Hydrological Summary for March 2024 Published

March was an unsettled and mostly wet month, although there were drier interludes and marked spatial variations in rainfall. Similarly, it was mild overall (1.0°C above average for the UK as whole) but saw wintry periods, with early‑spring snowfall in places. Rainfall patterns echoed those of most months since mid-2023: exceptional rainfall totals in southern Britain contrasting with relatively dry conditions in northwest Scotland. Hence, following an exceptionally wet winter half year (October-March), March river flows were significantly above average for southern Britain and exceptionally high in many catchments, and flood alerts were widespread, although reported impacts were localised. Similarly, groundwater levels remained higher than normal for the time of year across most of the UK, with persistent groundwater flood alerts and warnings in place through March, particularly in the Wessex Chalk aquifers, where localised flooding was reported. Reservoir stocks were above average at the national scale, with many impoundments at or near capacity. Moderate deficits remain in a few reservoirs (e.g. Farmoor and Grafham) although stocks in these increased through March. Consequently, entering the summer half-year, the water resources position is very healthy across the UK, but flood risk remains elevated given above-normal flows and levels, and a wet start to April. The latest Outlook suggests normal to above-normal flows for the April-June period.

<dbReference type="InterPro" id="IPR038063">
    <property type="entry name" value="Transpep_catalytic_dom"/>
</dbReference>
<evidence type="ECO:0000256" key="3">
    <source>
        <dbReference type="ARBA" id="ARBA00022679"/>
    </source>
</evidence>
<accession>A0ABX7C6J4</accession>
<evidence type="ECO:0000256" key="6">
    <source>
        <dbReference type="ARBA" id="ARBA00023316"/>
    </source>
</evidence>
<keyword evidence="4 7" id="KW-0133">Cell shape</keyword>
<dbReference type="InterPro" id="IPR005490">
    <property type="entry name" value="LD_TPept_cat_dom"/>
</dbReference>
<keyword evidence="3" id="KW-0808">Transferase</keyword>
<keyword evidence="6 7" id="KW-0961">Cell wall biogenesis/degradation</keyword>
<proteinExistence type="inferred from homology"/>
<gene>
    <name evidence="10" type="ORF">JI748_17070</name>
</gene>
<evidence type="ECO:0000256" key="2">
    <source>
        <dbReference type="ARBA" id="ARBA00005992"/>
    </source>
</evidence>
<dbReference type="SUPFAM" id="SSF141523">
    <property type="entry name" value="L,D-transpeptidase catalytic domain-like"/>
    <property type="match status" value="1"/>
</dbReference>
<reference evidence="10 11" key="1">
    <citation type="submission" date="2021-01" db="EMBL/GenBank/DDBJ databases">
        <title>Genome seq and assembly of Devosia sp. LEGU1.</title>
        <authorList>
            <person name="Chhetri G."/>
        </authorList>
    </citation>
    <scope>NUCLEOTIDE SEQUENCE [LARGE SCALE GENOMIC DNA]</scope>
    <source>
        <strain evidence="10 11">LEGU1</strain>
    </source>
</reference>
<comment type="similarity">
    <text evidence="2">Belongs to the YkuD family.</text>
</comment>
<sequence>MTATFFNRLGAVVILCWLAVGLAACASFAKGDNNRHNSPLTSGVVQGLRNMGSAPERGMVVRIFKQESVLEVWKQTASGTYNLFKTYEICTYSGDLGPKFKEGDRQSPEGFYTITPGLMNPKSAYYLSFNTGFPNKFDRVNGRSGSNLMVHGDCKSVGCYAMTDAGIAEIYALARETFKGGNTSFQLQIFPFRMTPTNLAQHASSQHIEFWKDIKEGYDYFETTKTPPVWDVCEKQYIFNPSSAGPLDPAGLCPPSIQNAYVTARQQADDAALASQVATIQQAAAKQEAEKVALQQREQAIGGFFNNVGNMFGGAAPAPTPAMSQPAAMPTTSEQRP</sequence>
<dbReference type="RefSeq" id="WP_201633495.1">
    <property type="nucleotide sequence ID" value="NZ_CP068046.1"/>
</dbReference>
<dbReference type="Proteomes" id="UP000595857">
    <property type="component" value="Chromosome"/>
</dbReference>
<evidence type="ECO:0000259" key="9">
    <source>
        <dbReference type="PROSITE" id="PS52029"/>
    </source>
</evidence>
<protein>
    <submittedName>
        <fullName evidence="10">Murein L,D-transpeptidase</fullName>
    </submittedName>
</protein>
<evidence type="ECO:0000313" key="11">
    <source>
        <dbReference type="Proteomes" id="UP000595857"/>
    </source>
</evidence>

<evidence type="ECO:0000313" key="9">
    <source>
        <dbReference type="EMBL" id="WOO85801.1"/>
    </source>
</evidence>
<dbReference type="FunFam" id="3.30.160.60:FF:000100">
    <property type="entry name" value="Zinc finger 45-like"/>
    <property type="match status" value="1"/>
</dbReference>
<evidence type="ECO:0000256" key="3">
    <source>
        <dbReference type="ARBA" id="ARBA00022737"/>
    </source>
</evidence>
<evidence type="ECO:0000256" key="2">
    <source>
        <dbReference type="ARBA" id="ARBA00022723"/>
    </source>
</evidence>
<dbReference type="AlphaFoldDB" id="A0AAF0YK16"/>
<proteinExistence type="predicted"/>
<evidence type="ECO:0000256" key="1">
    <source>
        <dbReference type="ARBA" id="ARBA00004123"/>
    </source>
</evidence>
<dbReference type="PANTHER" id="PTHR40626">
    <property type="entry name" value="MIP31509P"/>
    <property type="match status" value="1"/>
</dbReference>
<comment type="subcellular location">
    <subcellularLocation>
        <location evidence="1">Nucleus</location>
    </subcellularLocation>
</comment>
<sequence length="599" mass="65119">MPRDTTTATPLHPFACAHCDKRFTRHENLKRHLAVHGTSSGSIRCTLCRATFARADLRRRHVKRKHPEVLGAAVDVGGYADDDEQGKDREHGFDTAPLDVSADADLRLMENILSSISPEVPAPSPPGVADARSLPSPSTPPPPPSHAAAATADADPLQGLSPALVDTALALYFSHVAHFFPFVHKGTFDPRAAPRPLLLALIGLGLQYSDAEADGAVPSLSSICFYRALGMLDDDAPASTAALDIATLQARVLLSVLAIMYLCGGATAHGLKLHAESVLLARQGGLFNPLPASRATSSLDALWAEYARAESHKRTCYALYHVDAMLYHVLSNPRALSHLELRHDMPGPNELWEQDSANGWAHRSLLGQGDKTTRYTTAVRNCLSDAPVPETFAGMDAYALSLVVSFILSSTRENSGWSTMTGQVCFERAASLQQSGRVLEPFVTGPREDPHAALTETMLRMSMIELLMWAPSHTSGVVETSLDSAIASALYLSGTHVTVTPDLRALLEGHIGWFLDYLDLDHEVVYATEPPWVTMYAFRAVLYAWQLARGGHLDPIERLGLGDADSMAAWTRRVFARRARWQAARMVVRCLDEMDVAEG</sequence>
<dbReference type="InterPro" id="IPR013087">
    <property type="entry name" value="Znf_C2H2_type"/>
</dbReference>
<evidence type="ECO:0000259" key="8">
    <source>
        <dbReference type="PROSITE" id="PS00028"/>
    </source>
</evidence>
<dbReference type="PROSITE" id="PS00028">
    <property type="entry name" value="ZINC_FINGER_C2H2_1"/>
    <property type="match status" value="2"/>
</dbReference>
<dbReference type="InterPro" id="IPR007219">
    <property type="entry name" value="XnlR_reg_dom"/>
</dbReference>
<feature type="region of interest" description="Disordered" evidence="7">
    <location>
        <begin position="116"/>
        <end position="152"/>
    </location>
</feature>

Read the Hydrological Summary